Matthew S. Schwartz

Matthew S. Schwartz is a reporter with NPR's news desk. Before coming to NPR, Schwartz worked as a reporter for Washington, DC, member station WAMU, where he won the national Edward R. Murrow award for feature reporting in large market radio. Previously, Schwartz worked as a technology reporter covering the intricacies of Internet regulation. In a past life, Schwartz was a Washington telecom lawyer. He got his J.D. from Georgetown University Law Center, and his B.A. from the University of Michigan ("Go Blue!").

One week ago, Myanmar military forces warned pro-democracy protesters that if their demonstrations continued, there would be further loss of life.

The military has made good on its threat.

Updated at 8:05 a.m. ET

The Hong Kong government charged 47 democracy advocates Sunday with violating a national security law that prohibits "conspiracy to commit subversion," prompting hundreds of protesters to gather in defiance of the law to show their support.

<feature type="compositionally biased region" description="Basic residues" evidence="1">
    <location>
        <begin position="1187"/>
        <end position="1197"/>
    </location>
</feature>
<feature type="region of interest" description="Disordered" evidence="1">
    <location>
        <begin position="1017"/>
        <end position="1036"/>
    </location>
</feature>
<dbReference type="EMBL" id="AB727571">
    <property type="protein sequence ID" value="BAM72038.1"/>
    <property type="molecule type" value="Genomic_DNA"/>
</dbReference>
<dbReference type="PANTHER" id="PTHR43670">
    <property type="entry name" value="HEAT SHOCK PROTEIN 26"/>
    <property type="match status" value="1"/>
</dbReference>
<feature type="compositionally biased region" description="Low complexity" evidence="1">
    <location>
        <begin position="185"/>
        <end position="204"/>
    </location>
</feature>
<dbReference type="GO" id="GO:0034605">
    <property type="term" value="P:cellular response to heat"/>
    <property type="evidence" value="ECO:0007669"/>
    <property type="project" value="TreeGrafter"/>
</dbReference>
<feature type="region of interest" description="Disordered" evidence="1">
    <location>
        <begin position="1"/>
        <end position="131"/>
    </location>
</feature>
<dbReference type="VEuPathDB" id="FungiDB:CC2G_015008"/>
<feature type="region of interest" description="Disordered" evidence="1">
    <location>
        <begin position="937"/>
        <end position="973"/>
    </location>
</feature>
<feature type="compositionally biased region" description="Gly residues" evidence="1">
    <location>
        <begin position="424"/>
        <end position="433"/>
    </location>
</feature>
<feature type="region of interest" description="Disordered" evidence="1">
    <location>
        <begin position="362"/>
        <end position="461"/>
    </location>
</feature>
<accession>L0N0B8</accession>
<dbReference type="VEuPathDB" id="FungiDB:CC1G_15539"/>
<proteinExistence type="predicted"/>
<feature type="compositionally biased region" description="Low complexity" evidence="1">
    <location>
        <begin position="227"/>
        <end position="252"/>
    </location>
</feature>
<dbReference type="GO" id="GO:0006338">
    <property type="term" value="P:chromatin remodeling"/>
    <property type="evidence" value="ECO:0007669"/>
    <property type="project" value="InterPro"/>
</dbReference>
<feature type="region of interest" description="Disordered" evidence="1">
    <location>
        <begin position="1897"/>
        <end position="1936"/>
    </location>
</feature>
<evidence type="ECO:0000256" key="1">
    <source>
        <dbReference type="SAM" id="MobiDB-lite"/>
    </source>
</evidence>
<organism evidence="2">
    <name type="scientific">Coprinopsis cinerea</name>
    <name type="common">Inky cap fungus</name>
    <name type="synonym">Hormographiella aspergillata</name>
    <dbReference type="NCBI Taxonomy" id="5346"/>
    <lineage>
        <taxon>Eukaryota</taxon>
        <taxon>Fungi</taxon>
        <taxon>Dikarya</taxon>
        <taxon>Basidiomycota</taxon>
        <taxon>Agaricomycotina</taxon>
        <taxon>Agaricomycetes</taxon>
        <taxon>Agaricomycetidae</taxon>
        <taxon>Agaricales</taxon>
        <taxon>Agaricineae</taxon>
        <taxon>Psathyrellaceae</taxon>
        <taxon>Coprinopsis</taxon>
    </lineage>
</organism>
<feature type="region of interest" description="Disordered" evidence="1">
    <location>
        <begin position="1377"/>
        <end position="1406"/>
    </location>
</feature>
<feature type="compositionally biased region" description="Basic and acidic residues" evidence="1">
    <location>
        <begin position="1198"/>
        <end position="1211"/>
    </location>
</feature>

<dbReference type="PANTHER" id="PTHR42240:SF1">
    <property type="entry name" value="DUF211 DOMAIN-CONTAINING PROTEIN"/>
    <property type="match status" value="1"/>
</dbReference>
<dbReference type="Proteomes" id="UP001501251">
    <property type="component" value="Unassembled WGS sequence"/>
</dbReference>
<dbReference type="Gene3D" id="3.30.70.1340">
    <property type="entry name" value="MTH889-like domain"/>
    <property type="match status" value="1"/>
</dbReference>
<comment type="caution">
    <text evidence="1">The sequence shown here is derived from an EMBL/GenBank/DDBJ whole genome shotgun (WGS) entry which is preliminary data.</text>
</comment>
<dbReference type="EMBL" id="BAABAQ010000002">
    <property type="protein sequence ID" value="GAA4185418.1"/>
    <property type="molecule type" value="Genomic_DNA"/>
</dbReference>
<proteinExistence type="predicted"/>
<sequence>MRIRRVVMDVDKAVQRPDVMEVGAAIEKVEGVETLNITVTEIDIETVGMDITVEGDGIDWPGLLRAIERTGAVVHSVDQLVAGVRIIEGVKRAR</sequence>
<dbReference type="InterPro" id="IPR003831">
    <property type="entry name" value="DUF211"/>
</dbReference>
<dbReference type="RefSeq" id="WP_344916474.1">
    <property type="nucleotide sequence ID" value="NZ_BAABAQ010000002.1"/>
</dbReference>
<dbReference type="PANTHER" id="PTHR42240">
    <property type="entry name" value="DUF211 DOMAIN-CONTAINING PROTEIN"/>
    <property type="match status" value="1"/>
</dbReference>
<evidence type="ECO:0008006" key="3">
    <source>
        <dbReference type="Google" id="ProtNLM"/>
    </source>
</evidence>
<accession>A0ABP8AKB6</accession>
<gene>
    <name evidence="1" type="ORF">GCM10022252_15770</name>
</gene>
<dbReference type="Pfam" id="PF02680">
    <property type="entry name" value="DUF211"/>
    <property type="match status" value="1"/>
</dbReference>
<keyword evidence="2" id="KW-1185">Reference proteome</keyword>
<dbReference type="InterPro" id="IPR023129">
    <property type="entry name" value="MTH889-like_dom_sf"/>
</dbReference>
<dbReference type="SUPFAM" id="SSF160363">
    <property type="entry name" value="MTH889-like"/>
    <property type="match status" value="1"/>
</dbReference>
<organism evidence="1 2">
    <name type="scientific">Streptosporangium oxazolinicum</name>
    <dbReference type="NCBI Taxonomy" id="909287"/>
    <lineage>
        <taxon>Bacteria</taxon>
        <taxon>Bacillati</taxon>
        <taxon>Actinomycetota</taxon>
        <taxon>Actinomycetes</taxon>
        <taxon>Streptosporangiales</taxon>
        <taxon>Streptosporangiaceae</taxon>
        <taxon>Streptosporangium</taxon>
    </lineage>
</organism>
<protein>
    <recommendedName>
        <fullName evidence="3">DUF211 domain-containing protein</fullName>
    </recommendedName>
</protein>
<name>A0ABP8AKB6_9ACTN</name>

For decades, the prevailing theory about the extinction of the dinosaurs was that an asteroid from the belt between Mars and Jupiter slammed into the planet, causing cataclysmic devastation that wiped out most life on the planet.

But new research out of Harvard University theorizes that the Armageddon-causing object came from much farther out than originally believed.

Facing allegations that the state under-reported the number of coronavirus deaths in nursing homes, New York Gov. Andrew Cuomo said Monday that everything reported was accurate — albeit delayed.

"All the deaths in the nursing homes and in the hospitals were always fully, publicly and accurately reported," Cuomo said. "The numbers were the numbers. Always."

After three members of a family in New Zealand's largest city tested positive for the coronavirus, the city of Auckland has gone into lockdown — and the entire country is on high alert.